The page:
Introduction to Big Data
As a software tester, you need a clear definition of ‘Big Data’. Big Data is a popular term used to describe the exponential growth and availability of data, both structured and unstructured. And Big Data may be as important to business – and society – as the Internet has become. It is more than simply a matter of size; it is an opportunity to find insights in new and emerging types of data and content, to make your business more agile, and to answer questions that were previously considered beyond your reach.
In most enterprise scenarios the data is too big or it moves too fast or it exceeds current processing capacity. Big data has the potential to help companies improve operations and make faster, more intelligent decisions. Until now, there was no practical way to harvest this opportunity. Today, IBM’s platform for Big data uses state of the art technologies including patented advanced analytics to open the door to a world of possibilities.
Precisely, Big Data is a series of approaches, tools and methods for processing of high volumes of structured and (what is the most important) of unstructured data. The key difference of Big Data from ordinary high load-systems is the ability to create flexible queries.
Big data spans three dimensions: Volume, Velocity and Variety.
Volume: Many factors contribute to the increase in data volume. Transaction-based data stored through the years. Unstructured data streaming in from social media. Increasing amounts of sensor and machine-to-machine data being collected. In the past, excessive data volume was a storage issue. But with decreasing storage costs, other issues emerge, including how to determine relevance within large data volumes and how to use analytics to create value from relevant data.
Velocity: Data is streaming in at unprecedented speed and must be dealt with in a timely manner. RFID (Radio-frequency identification) tags, sensors and smart metering are driving the need to deal with torrents of data in near-real time. Reacting quickly enough to deal with data velocity is a challenge for most organizations. Sometimes 2 minutes is too late. For time-sensitive processes such as catching fraud, big data must be used as it streams into your enterprise in order to maximize its value.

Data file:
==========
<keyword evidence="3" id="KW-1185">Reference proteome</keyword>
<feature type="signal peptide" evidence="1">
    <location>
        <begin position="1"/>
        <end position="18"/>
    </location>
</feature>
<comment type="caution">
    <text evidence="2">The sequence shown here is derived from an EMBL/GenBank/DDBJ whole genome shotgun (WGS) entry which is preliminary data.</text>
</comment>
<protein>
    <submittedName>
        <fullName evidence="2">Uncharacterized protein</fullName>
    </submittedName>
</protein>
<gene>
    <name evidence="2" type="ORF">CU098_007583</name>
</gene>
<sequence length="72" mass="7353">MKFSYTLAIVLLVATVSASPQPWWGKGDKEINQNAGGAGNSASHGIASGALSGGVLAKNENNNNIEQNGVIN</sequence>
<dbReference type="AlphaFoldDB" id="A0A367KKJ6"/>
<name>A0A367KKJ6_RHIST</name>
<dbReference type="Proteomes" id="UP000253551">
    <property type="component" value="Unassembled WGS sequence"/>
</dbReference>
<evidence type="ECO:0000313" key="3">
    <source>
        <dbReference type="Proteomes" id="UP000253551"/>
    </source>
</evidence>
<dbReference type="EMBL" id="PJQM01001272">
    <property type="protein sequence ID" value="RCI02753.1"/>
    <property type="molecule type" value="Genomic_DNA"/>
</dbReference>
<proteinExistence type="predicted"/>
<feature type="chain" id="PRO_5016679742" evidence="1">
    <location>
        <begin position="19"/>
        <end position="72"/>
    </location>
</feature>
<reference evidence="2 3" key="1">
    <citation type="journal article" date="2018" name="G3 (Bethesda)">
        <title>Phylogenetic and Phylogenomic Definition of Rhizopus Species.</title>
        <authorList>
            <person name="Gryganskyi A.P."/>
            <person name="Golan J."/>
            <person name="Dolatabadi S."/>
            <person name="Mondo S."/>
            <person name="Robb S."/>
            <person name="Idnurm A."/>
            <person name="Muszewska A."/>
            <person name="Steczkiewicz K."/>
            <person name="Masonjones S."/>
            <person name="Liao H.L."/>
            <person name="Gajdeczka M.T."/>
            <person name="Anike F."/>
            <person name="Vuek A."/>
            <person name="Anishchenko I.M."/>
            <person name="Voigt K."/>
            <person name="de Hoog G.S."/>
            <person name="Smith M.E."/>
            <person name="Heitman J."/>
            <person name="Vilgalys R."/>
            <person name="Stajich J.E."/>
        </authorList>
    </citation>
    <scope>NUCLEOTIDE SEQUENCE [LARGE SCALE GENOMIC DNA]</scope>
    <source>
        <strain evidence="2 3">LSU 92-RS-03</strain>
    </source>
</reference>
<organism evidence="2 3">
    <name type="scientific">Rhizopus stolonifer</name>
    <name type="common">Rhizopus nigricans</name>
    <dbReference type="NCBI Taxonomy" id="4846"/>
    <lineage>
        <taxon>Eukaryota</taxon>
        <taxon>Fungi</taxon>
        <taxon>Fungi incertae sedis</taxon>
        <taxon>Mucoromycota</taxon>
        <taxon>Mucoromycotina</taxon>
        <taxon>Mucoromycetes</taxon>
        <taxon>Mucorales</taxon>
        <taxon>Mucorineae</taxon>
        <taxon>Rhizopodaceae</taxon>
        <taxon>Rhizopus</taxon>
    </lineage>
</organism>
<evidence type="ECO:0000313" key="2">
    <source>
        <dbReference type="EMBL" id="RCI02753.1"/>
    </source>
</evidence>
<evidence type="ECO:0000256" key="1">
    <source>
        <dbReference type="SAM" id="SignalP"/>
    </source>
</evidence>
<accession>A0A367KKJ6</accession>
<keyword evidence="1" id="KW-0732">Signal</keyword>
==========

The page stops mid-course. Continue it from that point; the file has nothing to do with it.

- Scrutinize 5 million trade events created each day to identify potential fraud
- Analyze 500 million daily call detail records in real-time to predict customer churn faster
Variety: Data today comes in all types of formats. Structured, numeric data in traditional databases. Big data is any type of data – structured and unstructured data such as text, sensor data, audio, video, click streams, log files and more. New insights are found when analyzing these data types together.
- Monitor 100’s of live video feeds from surveillance cameras to target points of interest
- Exploit the 80% data growth in images, video and documents to improve customer satisfaction
Managing, merging and governing different varieties of data is something many organizations still grapple with.
Benefits of Big Data include:
- More accurate data
- Improved business decisions
- Improved marketing strategy and targeting
- Increased revenue due to increased customer and base and decreased costs
Relevance of Big Data
The hopeful vision is that organizations will be able to take data from any source, harness relevant data and analyze it to find the desired answers. By combining Big data and high-powered analytics, it is possible to:
- Determine root causes of failures, issues and defects in near-real time, potentially saving billions of dollars annually.
- Optimize routes for many thousands of package delivery vehicles while they are on the road.
- Analyze millions of SKUs to determine prices that maximize profit and clear inventory.
- Generate retail coupons at the point of sale based on the customer’s current and past purchases.
- Send tailored recommendations to mobile devices while customers are in the right area to take advantage of offers.
- Recalculate entire risk portfolios in minutes.
- Quickly identify customers who matter the most.
- Use click stream analysis and data mining to detect fraudulent behavior.
An Example of Big Data
An example of big data might be petabytes (1,024 terabytes) or exabytes (1,024 petabytes) of data consisting of billions to trillions of records of millions of people, all from different sources (e.g. Web, sales, customer contact center, social media, mobile data and so on). The data is typically loosely structured data that is often incomplete and inaccessible.